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  1. Memento Vivere It is a miracle that I am still alive and have found the materials to carve this message. It is a miracle that such an awful place as this exists. My name is Reysa. Until recently, I would have identified myself as an Onu-Matoran Inventor. Now, I am not sure either title fits me. Like you, I was sent here due to injury. I was developing a Heatstone-powered engine, and when it blew up my friend Gar and I were caught in the blast. Unlike you, I have seen firsthand all the horrors this realm has to offer. Nobody should ever have to see those horrors again. I implore you to read on and to leave this place. And, if you are too stubborn to do so, I implore you to reconsider. *** Zap. Whoosh. A bolt of lightning struck the boat. After what could have been an age, I awoke. When I finally came to my senses, the remains of our vessel had floated ashore and Gar, who must have waded to safety, was drenched. When I stumbled out of the wreck, he shot me an angry look. “You—you moron! We almost died when your engine blew up back home, and now look at what you’ve gotten us into!” I was taken aback. Gar was among the kindest Matoran I knew—he never lashed out at anyone. He was taken aback too. He looked down at the ground, up at me, and back down again, embarrassed. “I’m sorry, Reysa, I don’t know what got into—” “We need to find shelter,” I interjected. “You stay here and recover our supplies, I’ll try to find the settlement. I’ll return by nightfall.” He was still looking at the ground, his voice remorseful. “But the weather is worsening.” He was right. In the distance, clouds darker than the ones above us floated ever closer. They looked like they were just raring to spew out liquid protodermis. They moved with surprising speed; it wouldn’t be long before they arrived. “Which is exactly why I’m going to look for shelter,” I said impatiently. “The point is—” “The point is that I’m looking for shelter,” I spat as I stormed off. *** Karzahni. As you can no doubt see for yourself, its surroundings are completely desolate. The only thing that covers the rocky ground is sand and dust. It even seems like common logic has no effect here. While I trudged along toward the settlement, the sound of the breeze blasted like a swarm of Kirikori Nui, but it would take a De-Matoran to hear the loudest booms of thunder, if there even were any. By the time I found the canyon, it was dark enough they had placed lightstones out as if it were nighttime. On one side of the realm was a series of mysterious spires; on the other, a village. The settlement, like its surroundings, was very strange. The villagers seemed oddly short even from a distance, and many were huddled around blocks of ice as if hoping to stay warm. As I approached a group of Matoran, many tried to avoid eye contact with me. The ones that didn’t had looks in their eyes of great sadness. One among them caught my eye—a fidgety Le-Matoran who, despite his obvious fear, was trying to maintain his composure. He stared right at me. He began to jitter more and more as I grew nearer, but his glowing eyes didn’t waver. Finally, he looked down. “What do you want from me?” he asked balefully. “What could I possibly have worth anything anymore?” “I was sent here by my Turaga,” I responded. The Matoran who had avoided looking at me before were now boring straight through me with their eyes. “Where is Karzahni?” The Matoran looked back up and pondered for a moment, bewildered. “Are you mad?” I restated my question, this time more forcefully. The Le-Matoran’s eyes darted back and forth between several other villagers, but his pleads for assistance were met with blank stares. After some deliberation, he slowly raised one of his hands and pointed toward the spires in the distance. “He’s—he’s in there—” I headed off in the direction he pointed. As I did so, he called after me. The wind muted him out. *** The spires stretched up toward the sky as if they wanted to snatch the stars from it. Although the buildings appeared newly-built, they also somehow seemed indescribably ancient. A dull glow came from inside the towers, but it seemed almost sorrowful. When I entered the main building, I felt as if it wanted to devour me. The chamber was empty save for several wall-mounted torches. The only two directions I could travel were up a menacing staircase or out the door toward safety. Foolishly, I chose the stairs. After I hobbled up what felt like a kio of steps, I finally reached a landing with a large door. My legs could no longer move, and I collapsed flat on the floor. They say that Onu-Matoran have unrivaled stamina; that must be true, because I am convinced that if it weren’t for my stubbornness I would have fallen long before I did. While I was recovering, I studied the door and realized that there was no way to open it. And so I ran—or quickly limped—toward the door, hoping to alert whoever was on the other side as to my presence. However, it swung open as I was about to reach it, sending me sliding into the room it concealed. The room I was in now in was very different from the rest of the building. Although it was located in the tip of a spire, the chamber was surprisingly large. On one wall was a window looking out to nothing but fog, and on the furthermost side of the room was a stack of stone tablets covered in illegible text accompanied by the occasional scribble of a picture. Next to this mound, however, sat the strangest feature of the room: a twisted throne occupied by an even more twisted being. You no doubt know of the being. He is said to have been created by the Great Beings themselves; I can only hope that is a lie. His armor had been patched up so many times it was as if he spent his free time rebuilding himself—and he no doubt had a lot of free time, based on the amount of effort he put into maintaining his realm. And behind his hideous Kanohi sat a pair of eyes teetering on the brink of madness. I looked up at Karzahni, who was staring right through me as if deep in thought. Slowly, he contorted his face into a twisted smile. Then suddenly, he spoke. “Hello, Matoran. Do you wish to be healed?” He asked this without emotion, as if he had recited the greeting many times. I slowly nodded. It appeared there was no other option; if I tried to escape the chamber, he would no doubt catch me on the staircase. His body shuddered as he tried to hide a bout of psychotic laughter. “Very well,” he responded, standing. “This won’t hurt a bit.” He lied. *** When Karzahni finished rebuilding me, he gave me an approving smile and stared at me, admiring his handiwork. Relieved, I looked down at my body. Horrified, I looked up at Karzahni. I suddenly had the urge to run out of the rebuilding chamber and that awful realm, my fear of being caught gone. Whether the being in front of me realized this telepathically, through experience, or simply because I was looking at the exit, I don’t know. I do know that he did not approve of my plans. “If you try to run, Matoran, you’ll regret it.” I stopped looking at the door, and my eyes moved around the room before they finally settled on Karzahni. He sneered. I stared at him for a little while, and, sneering back at him, I bolted toward the exit. But before I could make it out of the chamber, reality began to twist around me. I now stood back home, in front of my Heatstone engine. I heard Gar enter the room, and he stood beside me, examining the motor. Suddenly, my hand moved, but I wasn’t in control of it; my head then looked down without my willing it, and I saw that I was holding a Heatstone. That’s when I realized what was happening. Someone—or something—was forcing me to relive the actions that had gotten me sent to Karzahni. I turned to Gar, and he shook his head in disapproval. I looked back down. Knowing what was to come, I resisted as much as I could. But despite all of my efforts, I placed the Heatstone in its conduit. The explosion was much larger than I remembered. I was blown clear away from the engine, and I lay on the ground for what seemed to be an eternity. I eventually regained enough strength to move my fingers, and was surprised to discover I was now in control of my body. After several painful attempts, I stood up. I then limped toward where Gar now lay. When I approached him, he gave me a look of disapproval. His Kanohi had been shattered, and some of its fragments were on the ground near him. I knelt down in front of him, and he grew less tense. “Don’t worry,” I told him. “You’re going to be alright.” Gar smiled, but with great effort. “You were never good at lying.” I watched in horror as his heartlight slowly began to flash. I grasped him and pleaded with him, but he just smiled and shook his head. I let go of him and looked down at the ground, and he spoke one final time. “Remember to live, Reysa.” I glanced back up at him, and his heartlight was now dark. I looked up and off into space as Matoran began to congregate around us. In every eye watching me were expressions of hatred and shame. I looked among them. I pleaded with them. I stared at Gar. I stared at the sky. I stared back at Gar. Then I was back in the rebuilding chamber. My horrible vision had ended. *** I glared at Karzahni and was about ready to attack him when he spoke. “Don’t you understand?” he asked. “Your own incompetence saved your friend’s life. In my vision, I simply fixed the flaw in your engine that made it less powerful—just like I have done with you.” It was clear that Karzahni was baiting me to see how I would react; after all, most of the other Matoran he had encountered were probably too afraid to run from him. Nevertheless, it was too much for me to bear. I picked up a gear lying on the ground and threw it at him. Karzahni walked up to me and picked me up so that my Kanohi was frighteningly close to his. “Bring it on, Matoran,” he spat. I accepted. Karzahni dropped me to the ground. I knew what to expect and braced myself. But nothing could have helped me prepare for what was to come. As the world melted and shifted around me, I found myself on the other side of the room in excruciating pain. I knew deep down that it was just an illusion, but I couldn’t think any coherent thoughts. I just lay there, hopeless. I feel if the attack had lasted much longer it, combined with the pain of actually being rebuilt, would have shredded my mind. Eventually, however, Karzahni ceased in his assault. When the vision ended, he was staring at me from the corner of the room with blank eyes. I slowly moved toward the exit. He could have stopped me again, but he did not. For reasons that I still don’t quite understand, he let me go. *** I ran and I ran, out into that cruel canyon and through the dusty haze as quickly as my new body would let me. When I finally stopped, I stood for several moments, gasping for air. I looked around at the dismal land around me, and my new, weaker legs gave out from under me. I was in the midst of a torrential downpour, and large puddles had formed everywhere. I looked down at one; staring up from it was a completely different Matoran wearing a completely different Kanohi. I felt my mask. I wasn’t hallucinating. As I sat there, watching the rain fall and the lightning strike in the distance, I planned my revenge on Karzahni. I sat there for what could have been hours, listening and watching and plotting, thinking with dread about the events that had transpired. A gust of wind blew past. But as it did, I heard it whisper to me. Remember to live, Reysa. And as I thought about those words, I suddenly understood why that realm was so horrific. It was not its dangers. It was not the awful rebuilding process. It was the fact that, through all of those tortures, even the purest being could be made into a monster. It was the fact that I was the monster, not Karzahni. If I were the same being I was when I arrived, I would have construed Karzahni’s taunts to mean it was a good thing I built the engine poorly—otherwise when it blew up Gar would have been killed. Then I would try to convince myself I deliberately built the engine that way. But I’m not the same being. I now realize I have spent my life trying to hide my mediocrity from myself with a façade of confidence and impatience. Karzahni was right, but only to a certain extent. He may have fixed a flaw in the engine, but he did not stop it from blowing up. He did something similar to me—he may have rebuilt me, but he did not curb my temper. The wind was right. I must stop hiding my flaws from myself, and instead I must acknowledge them. Only then I will be able to accomplish my Duty, fulfill my Destiny, and begin to truly prosper. Although I have lost track of time while carving this, I know it is time for me to face my fate and to live with the consequences of my actions. It is time for me to return to Gar, who has hopefully honored my request and not yet left that wreck of a boat. Then, with or without him, I must return to Karzahni, to the frightened villagers, and to that paranoid Le-Matoran. Maybe we will find a way to leave this place. Maybe we won't. Only time will tell. But your fate is still undecided. I am about to begin my journey back to meet Gar, and when I reach our landing site I will place this rock there for you to find. I hope my misfortunes will help you decide your path—whether you will leave and save yourself while you still can or if you will join me in that monster’s wasteland. But, no matter how to choose to proceed, I leave you with one simple request: Remember to live. Word count: 2,534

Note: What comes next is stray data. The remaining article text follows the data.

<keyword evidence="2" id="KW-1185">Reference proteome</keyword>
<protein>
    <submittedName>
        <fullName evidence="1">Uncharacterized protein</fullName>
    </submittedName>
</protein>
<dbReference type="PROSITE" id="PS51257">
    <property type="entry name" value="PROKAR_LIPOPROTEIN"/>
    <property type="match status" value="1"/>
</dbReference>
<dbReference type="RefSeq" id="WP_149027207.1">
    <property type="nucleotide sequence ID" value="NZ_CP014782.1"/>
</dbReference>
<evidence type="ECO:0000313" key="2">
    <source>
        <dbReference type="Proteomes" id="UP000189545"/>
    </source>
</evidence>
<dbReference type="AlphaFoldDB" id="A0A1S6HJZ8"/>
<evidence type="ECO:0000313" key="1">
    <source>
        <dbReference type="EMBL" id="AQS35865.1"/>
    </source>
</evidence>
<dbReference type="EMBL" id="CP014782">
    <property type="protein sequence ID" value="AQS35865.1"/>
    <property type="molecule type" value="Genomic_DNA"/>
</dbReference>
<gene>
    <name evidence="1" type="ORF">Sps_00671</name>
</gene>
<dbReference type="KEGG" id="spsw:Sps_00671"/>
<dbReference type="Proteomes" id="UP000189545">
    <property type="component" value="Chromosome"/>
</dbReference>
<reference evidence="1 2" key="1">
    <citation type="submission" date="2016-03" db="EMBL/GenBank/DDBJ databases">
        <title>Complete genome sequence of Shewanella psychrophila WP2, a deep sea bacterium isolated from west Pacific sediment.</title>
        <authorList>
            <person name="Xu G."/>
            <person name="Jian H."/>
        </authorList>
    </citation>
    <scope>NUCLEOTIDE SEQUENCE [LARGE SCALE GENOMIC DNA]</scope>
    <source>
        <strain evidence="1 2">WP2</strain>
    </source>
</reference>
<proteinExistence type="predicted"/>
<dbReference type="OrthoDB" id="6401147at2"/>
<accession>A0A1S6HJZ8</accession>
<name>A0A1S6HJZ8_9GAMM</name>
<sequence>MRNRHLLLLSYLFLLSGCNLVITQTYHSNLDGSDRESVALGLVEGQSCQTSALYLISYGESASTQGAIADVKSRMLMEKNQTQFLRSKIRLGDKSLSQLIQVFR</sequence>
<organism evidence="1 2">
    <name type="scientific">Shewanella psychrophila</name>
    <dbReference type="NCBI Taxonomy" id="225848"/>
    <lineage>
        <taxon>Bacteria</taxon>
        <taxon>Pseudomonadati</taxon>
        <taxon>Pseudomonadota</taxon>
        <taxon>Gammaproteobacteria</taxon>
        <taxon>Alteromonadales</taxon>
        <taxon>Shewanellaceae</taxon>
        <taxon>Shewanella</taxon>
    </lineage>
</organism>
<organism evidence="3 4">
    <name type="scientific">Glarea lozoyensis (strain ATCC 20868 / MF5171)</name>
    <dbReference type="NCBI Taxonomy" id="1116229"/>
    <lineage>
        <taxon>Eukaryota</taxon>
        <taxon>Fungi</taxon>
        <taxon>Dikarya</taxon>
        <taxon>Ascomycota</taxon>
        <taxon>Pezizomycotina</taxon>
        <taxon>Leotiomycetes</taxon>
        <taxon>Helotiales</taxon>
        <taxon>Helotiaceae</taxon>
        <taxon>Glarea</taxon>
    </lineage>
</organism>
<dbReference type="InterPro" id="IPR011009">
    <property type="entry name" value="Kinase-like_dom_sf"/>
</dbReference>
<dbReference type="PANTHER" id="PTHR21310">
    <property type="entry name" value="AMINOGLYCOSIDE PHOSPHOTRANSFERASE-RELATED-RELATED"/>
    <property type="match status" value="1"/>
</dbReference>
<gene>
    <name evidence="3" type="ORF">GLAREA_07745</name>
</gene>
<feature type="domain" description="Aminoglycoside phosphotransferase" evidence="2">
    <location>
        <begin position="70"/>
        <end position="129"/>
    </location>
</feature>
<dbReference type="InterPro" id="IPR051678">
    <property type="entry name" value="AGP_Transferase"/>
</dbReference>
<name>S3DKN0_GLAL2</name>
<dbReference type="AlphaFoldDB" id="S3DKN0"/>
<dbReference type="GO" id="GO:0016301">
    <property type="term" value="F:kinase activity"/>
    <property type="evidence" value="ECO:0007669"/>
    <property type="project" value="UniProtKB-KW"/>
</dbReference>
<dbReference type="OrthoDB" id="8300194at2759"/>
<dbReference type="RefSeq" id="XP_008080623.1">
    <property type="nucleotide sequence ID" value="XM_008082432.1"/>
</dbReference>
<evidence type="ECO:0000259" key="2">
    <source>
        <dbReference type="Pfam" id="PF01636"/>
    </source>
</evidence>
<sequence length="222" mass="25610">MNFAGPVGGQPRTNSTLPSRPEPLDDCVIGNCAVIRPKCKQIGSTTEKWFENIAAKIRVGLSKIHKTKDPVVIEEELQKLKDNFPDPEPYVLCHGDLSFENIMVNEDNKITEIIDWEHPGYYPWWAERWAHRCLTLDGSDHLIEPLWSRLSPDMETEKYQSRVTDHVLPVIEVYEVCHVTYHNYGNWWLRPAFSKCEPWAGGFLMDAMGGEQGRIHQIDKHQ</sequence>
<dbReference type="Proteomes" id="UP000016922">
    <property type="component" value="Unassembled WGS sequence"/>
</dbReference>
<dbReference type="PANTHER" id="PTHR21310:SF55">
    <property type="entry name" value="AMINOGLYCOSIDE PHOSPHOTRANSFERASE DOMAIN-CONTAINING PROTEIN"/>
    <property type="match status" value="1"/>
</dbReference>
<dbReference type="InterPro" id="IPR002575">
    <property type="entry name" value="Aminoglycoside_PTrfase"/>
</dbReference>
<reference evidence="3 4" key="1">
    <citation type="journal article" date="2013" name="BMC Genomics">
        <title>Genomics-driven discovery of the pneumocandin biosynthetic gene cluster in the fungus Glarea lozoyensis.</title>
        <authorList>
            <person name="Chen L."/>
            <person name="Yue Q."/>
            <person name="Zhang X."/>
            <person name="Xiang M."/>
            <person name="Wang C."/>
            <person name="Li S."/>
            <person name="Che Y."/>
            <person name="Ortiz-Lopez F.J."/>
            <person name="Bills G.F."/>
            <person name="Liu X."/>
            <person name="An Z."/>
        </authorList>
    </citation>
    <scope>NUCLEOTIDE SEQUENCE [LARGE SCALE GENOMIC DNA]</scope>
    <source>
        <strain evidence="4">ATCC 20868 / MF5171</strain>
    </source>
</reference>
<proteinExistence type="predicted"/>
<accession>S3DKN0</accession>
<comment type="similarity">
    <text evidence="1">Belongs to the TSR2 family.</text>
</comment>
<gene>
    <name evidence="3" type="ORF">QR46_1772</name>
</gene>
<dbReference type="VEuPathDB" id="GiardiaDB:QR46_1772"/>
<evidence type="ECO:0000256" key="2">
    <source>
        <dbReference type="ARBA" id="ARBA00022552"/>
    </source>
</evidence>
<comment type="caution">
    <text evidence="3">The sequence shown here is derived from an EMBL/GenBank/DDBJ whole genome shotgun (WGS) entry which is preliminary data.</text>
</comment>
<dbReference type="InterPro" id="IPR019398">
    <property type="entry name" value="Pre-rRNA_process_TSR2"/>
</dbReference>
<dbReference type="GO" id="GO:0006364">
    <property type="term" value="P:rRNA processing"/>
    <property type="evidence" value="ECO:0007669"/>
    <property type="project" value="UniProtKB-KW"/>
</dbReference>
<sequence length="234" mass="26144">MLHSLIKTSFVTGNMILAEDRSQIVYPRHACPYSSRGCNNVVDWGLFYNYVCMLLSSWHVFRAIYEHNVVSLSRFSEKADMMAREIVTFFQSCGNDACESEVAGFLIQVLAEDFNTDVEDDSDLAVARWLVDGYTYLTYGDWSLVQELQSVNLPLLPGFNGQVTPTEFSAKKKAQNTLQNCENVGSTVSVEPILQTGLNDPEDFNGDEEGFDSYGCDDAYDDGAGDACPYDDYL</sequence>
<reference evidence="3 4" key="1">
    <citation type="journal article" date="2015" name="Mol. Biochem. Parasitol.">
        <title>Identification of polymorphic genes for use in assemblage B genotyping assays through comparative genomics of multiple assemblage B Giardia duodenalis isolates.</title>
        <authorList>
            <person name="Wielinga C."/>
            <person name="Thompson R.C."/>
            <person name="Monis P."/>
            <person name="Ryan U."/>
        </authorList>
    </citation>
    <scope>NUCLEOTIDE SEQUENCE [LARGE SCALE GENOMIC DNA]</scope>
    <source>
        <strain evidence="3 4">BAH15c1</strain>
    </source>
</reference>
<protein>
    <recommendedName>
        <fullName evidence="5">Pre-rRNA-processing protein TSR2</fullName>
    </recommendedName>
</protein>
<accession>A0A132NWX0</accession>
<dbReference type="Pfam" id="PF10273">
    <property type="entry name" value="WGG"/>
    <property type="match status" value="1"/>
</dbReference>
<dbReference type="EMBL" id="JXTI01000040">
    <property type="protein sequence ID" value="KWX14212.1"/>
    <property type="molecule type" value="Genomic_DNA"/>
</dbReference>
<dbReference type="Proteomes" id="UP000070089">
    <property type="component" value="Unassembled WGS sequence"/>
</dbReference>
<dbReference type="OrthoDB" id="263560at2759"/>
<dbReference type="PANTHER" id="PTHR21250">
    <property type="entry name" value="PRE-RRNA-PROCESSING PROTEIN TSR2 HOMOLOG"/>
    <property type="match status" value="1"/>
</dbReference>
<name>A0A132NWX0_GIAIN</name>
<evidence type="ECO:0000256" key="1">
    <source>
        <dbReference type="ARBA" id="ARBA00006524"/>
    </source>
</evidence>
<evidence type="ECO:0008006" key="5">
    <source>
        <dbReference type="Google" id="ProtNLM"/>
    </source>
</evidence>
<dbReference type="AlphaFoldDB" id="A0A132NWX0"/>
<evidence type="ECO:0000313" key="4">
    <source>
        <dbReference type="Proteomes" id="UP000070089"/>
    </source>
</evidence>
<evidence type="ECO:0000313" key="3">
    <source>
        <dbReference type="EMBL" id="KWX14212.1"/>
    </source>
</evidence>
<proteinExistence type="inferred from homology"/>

2. The Journal: Memoirs of the Dead Entry By: Click Word Count: 2,742(not including dividers) Protagonist: Reysa Reysa stared at the softly rippling airweed, appreciating its strange shape and pocketed surface filled with what some members of Mahri Nui called “Clear Gold,” or air bubbles. Then, a green Hydruka bumped it with its sharp tusks, catching the bubbles for the harvest. To any other Matoran, the pace of the Hydruka would seem painfully slow, but Reysa had worked with them for a few months, and had grown accustomed to their sluggishness. After all, if he forced them along any faster, they might stop altogether, and he couldn’t imagine many other Matoran in Mahri Nui would be happy about that. He had already learned from experience during his time underwater, which was no place for an Onu-Matoran. He always was envious of his memories of being on the surface, as foggy as they seemed. In fact, all he could remember was the faint sense he was on the surface at one point, but he didn’t know where, or when. Mahri Nui had sunk into the deeps, and only the release of these bubbles from the airweed had saved what few Matoran still remain. The Hydruka came to harvest the air for the Matoran, being their only lifeline in this hostile world, and it could only be harvested for one hour of “safety,” which seemed like a crazy notion when it was introduced, but surprisingly held true for all the time Reysa had been out here. So, to pass the time, Reysa pulled out a set of tablets. No one else knew about these, as he found them in the wreckage of his previous hut right after Mahri Nui sank. In the pandemonium that followed the sinking of rebuilding, burying, and trying to survive, he had forgotten all about them, but now, with an entire hour to himself, and little to do, he had some time to read them. Among their chipped edges and sometimes fractured corners, he could make out it was a journal of his own memories before coming to Mahri Nui. It started in a small, lonely village of a hundred or so Matoran and their Turaga all trying to survive. Earlier in his shifts as a guard, Reysa had read up to the part where the cave he was mining Protodermis in suddenly collapsed due to a huge, subterranean Rahi seeking food. He was able to be rescued, but the cave-in resulted in his right side being twisted beyond repair, and with such a small island with barely enough to get by, there simply wasn’t enough materials to rebuild him. The Turaga knew their only choice was to send him to Karzahni, the brother of Artahka, to be rebuilt. This next entry started with his journey there. ----------------------------------------------------------------- Today is the day I travel to Karzahni. These weeks of struggling around without the use of half of my body has been difficult, but a fellow Onu-Matoran, Gar, has been helping me along. He will also be accompanying me to our village's boat, and then along the long journey to Karzahni. I hear that he is the brother of Artahka, the Great Creator, and I assume he must be as good at his job. The journey should only take a few weeks by boat, and I can't imagine anything would happen during that time. We're heading out now, and I doubt I'll have time to write any further until I arrive. ------------------------------------------------------------------ I arrived in Karzahni perfectly safe, and the sailing was as uneventful as planned. I walked into a huge dome along a narrow, barren peninsula, and through a gate with a barely visible field across it. Karzahni itself is rather strange, but I suppose I won't be here for very long. It will take me a while to get used to the soft wails that come from underground with every step. I thought I stepped on a small Rahi when I first got off the boat! While waiting for Karzahni, I was also introduced to another interesting part of the island, when a tiny creature someone called a “Dust Darter” suddenly decided my ruined armor would make a nice snack. With a large amount of jumping and swatting, I drove the creatures away with more agility than I would have thought in my condition. Finally, my turn to be repaired arrived, and I carefully walked up to the door, leaning heavily on Gar. Another Matoran who was so rusted and discolored that I couldn’t tell what element he was from helped me into the operation room while my friend waited outside. To be honest, Karzahni was not the imposing figure that I always pictured. His dark red and light blue armor was horribly mismatched, and his Mask of Alternate Futures was just as jumbled, it’s spiky and seemingly random patch up looked about as unbalanced as his sanity. Various Matoran pieces littered the room, some twisted beyond repair, others from much larger or smaller beings, and every piece a completely different design and color. Obviously, not the grand genius that I had heard he was. I was strapped to a table by the Matoran who helped me in, and the “mastermind” asked “So, what seems to be the problem?”I stared incredulously. I thought he was joking, but his bad attempt at looking sincere made me realize he had actually meant it. I explained my accident as best as I could, and he suddenly seemed to notice the twisted and flattened metal down my right side. The ruined pieces were carefully taken off, and Karzahni attempted a casual conversation as he rebuilt it. The straps prevented me from looking down at his progress, but I could slowly feel my body coming back together. Something felt a little bit off, but I attributed that to the new armor pieces he was placing on me. The operation was going on as planned, with little Matoran servants helping to find the right pieces, but suddenly he started on my other side. “Um, excuse me, Great Mechanic, but I only had some damage on the right side.” He simply nodded his spiked head like he heard me giving great praises, and continued to disassemble my left leg. Finally, I gave up struggling, and Karzahni made a few finishing touches on my other arm, and undid the straps. A mirror was handed up by one of his servants, and I saw what he had done. My legs were short and squat, random pieces of armor attached all over the place and one arm reached almost to their wide toes, while the other was just about normal size. Nothing matched at all, and the armor plates didn’t even seem to fit my size. I looked up into Karzahni’s lopsided grin, which almost forced me to agree with his optimistic comments. I suddenly blurted out “It looks awful! What have you done to me?” His grin quickly vanished, and a huge scowl appeared across his mask. “Awful? Do you know what awful is? I can show you awful, you ungrateful little fireflyer! The last thing I saw before everything suddenly disappeared was Karzahni’s Olisi begin to glow, and I had the sensation of falling until I hit the table with a thud. Through blurry eyes, I looked down at myself, not even recognizable as a Matoran anymore. I tried to blurt out my objection, but all that came out was a hoarse grunt. Karzahni smiled his crooked smile again, looking like my appearance was a great achievement, getting bigger all the time until it appeared to be the grin of a mad villain who just completed his next super weapon. I threw my ungainly new body at him, but his maniacal laugh swallowed me up, and I suddenly fell onto the table again, this time bouncing off and into a pile of scrap metal. Karzahni’s mask was slowly dimming, but his grin was still in place, just as insane as in the illusion. “You…you monster!” I tried to form a coherent sentence in my state of shock. “Just look…I mean you…I thought you…” Finally, I just collapsed into the junk heap, too exhausted and surprised to say anything more. “That’s right, little Matoran, just lie down. Take it all in how you look now, because you’re stuck like that for the rest of your life, which, since I can’t have you going and ruining my little business here, will be spent happily in the Southern Continent. How’s that for monstrosity?” By that time, I was too stunned to even do anything as his rusted servants carried me out. As soon as I could think again, my first thoughts were for my cautious friend Gar. Did he escape Karzahni? Will he miss me? What will my village think? ----------------------------------------------------------------- I soon found out about him. I was sent off to the northern shore of the Southern Continent with little supplies, a small charged weapon, and a whole new, freakish appearance. In my wanderings for food, I came across a small village of other “repaired” Matoran, who had established a firm settlement and a good system of supplying their daily needs. I was welcomed in with open, while often misshaped, arms, and quickly found my place in the village. A few days later, another Onu-Matoran arrived on the shore. His long legs and arms confused me for a moment, but when I took a closer look, I recognized him as my old friend Gar. Karzahni had captured him to keep him silent, and “repaired” him while he was there, then quickly sent him off to the Southern Continent. I felt horribly guilty about him being trapped here with me, neither of us being able to see our friends ever again, and it was my fault for falling for that ruse. Gar seemed to take it pretty well though, but I could tell he was upset with not seeing through this earlier, with his cautious nature. In fact, I was surprised as well, as Gar was always the first one to question the decisions of our Turaga back home. Life was simple on the Southern Continent. We would each work to gather food, defend against the usual predators and other dangers, and then relax in our little spare time. I got back to digging a little bit with my new weapons, and my longer arms and shorter body helped in at least that regard. I found spare protodermis for the village, and mined whatever stone we needed, with Gar and a few other Onu-Matoran working alongside. I could actually begin to like it here. --------------------------------------------------------------- All of the peace of our village changed one day, when a rogue Doom Viper broke through our defenses, spewing toxic breath all around. No defenders could even get near it, especially with the six colorful heads watching in all directions and breathing whenever something came near. Many of our number died before we even realized what was happening. Gar and I had been in the mine when it broke through, and we came up to discover that our little village was now destroyed, and many inhabitants lay dead. Gar, being as cautious as he was, held me back from quickly avenging their deaths. “You are too impulsive. Stay back for a while, and we might discover a weakness.” I knew he was right, but I had to fight hard not to charge straight in while my closest friends suffocated in the fumes. So, I did the only thing that I could, and just watched, and waited, which for me, was extremely difficult. Some of my enemies in the village said that was precisely why I was caught in the cave-in that brought us into this mess. I would charge straight into a cave without checking to see if it was stable or if it was clear of Rahi nests, both of which contributed to my injury. The Doom Viper was thrashing around, whipping heads all over the place and destroying all of our hard work. Gradually, I noticed that the tail was stuck in a crack in one of the huts, and it was trying to escape. I looked at Gar to tell him this, but he obviously already noticed, and just nodded to me. I could tell he was formulating a plan right then, and hopefully it would get us out of here alive. All he told me was “Go right now and get to the tail!" I ran as fast as I could, with Gar outdistancing me with his much longer legs. The viper was too busy smashing a food storage hut to notice the two Onu-Matoran charging it. On my way there, I quickly reached into my ruined hut and grabbed my digging weapons, and Gar grabbed his as well. I reached the tail soon after he did, and braced myself to fire on it. “Stop!” Gar shouted. “You can’t attack it yet; use that only as a last resort! Your tools would simply free the tail.” He had a point, I had to admit. He was just about to tell me the real plan when the Doom Viper turned on us. The tall Matoran suddenly closed his mouth and bolted, poisonous gas following close behind. I did the wise thing and ran the other way, half of the heads following my progress as well. It could only chase one of us though, and I suppose it judged Gar the greater threat, and it gave pursuit… until its tail snagged on the broken hut again. Gar sighed in relief, and ran back to me, keeping his back turned to the viper. Unfortunately, his one lapse in caution had drastic consequences. The viper reached out a head, slowly entwining it around Gar’s huge legs, tripping him. Instantly, all six heads were on him, gas leaking out of their fanged maws. Gar managed to back away just enough for the gas to pass beneath him, but he was running out of time. I had to act fast, so I ran to the tail. A quick pulse of my weapon shattered the stone encasing it, but did little to the armored Rahi except to draw its attention, and that was enough. All six foul heads turned to me, striking at air as they charged me. I just ran to the only place I could think of, the old mine. Its narrow tunnels kept at least some of the heads away from me, and the viper moving slower than I could run. I finally reached a particular tunnel that the Matoran had abandoned long ago because of its risk of caving in. I felt it was my only choice, and as soon as those heads rounded the corner, I quickly jumped over them, swinging with my long arms to gain that extra few bio to get to the other side, firing my weapons in mid-air. The tunnel roared as it collapsed, along with the Doom Viper’s hissing, and then all was silent. I managed to limp my way back to the opening to find Gar, with a cracked leg joint, limping towards me, smiling the whole way. I couldn’t help but smile too, but then he collapsed. The fractured leg was giving him much pain, and there was little I could do for it now, so I decided to repay the long-awaited debt of carrying him back to the village. He continued to smile through his pain the whole way. Everything seemed to be just perfect. ------------------------------------------------------------- Reysa finally set down the tablets to observe the Hydruka harvest, laughing at that last line. Since his city had sunk, nothing was perfect, and so much had happened since the ending of that entry. By now, a few of the Hydruka were leaving towards Mahri Nui, their special bowl-shaped under armor holding huge bubbles of air like liquid mercury, but the rest were still working. Reysa also noticed that it was much darker now in the low light that filtered from the surface, much later than he would usually leave. He stood up to get the Hydruka moving, hurrying them along when a noise stopped him. It was probably just a tool some foolish Matoran left out getting pushed by a current. Still, at the edge of the airfield, there wasn't any sign of a tool. Reysa's eyes suddenly opened wide as a tentacle wrapped around his waist, dragging him into the depths. The only sign he had been there was his journal, now a memoir of the dead.